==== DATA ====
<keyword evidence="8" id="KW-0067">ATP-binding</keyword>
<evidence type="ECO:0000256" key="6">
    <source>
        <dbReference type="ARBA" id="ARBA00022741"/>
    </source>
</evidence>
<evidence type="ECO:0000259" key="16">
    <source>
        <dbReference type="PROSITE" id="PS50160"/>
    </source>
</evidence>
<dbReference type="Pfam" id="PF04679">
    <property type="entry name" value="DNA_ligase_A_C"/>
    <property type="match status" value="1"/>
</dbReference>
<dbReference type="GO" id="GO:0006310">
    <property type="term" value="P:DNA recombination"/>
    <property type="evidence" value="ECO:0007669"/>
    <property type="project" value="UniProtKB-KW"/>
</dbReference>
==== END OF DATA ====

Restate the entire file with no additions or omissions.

<keyword evidence="8" id="KW-0067">ATP-binding</keyword>
<evidence type="ECO:0000256" key="6">
    <source>
        <dbReference type="ARBA" id="ARBA00022741"/>
    </source>
</evidence>
<evidence type="ECO:0000259" key="16">
    <source>
        <dbReference type="PROSITE" id="PS50160"/>
    </source>
</evidence>
<dbReference type="Pfam" id="PF04679">
    <property type="entry name" value="DNA_ligase_A_C"/>
    <property type="match status" value="1"/>
</dbReference>
<dbReference type="GO" id="GO:0006310">
    <property type="term" value="P:DNA recombination"/>
    <property type="evidence" value="ECO:0007669"/>
    <property type="project" value="UniProtKB-KW"/>
</dbReference>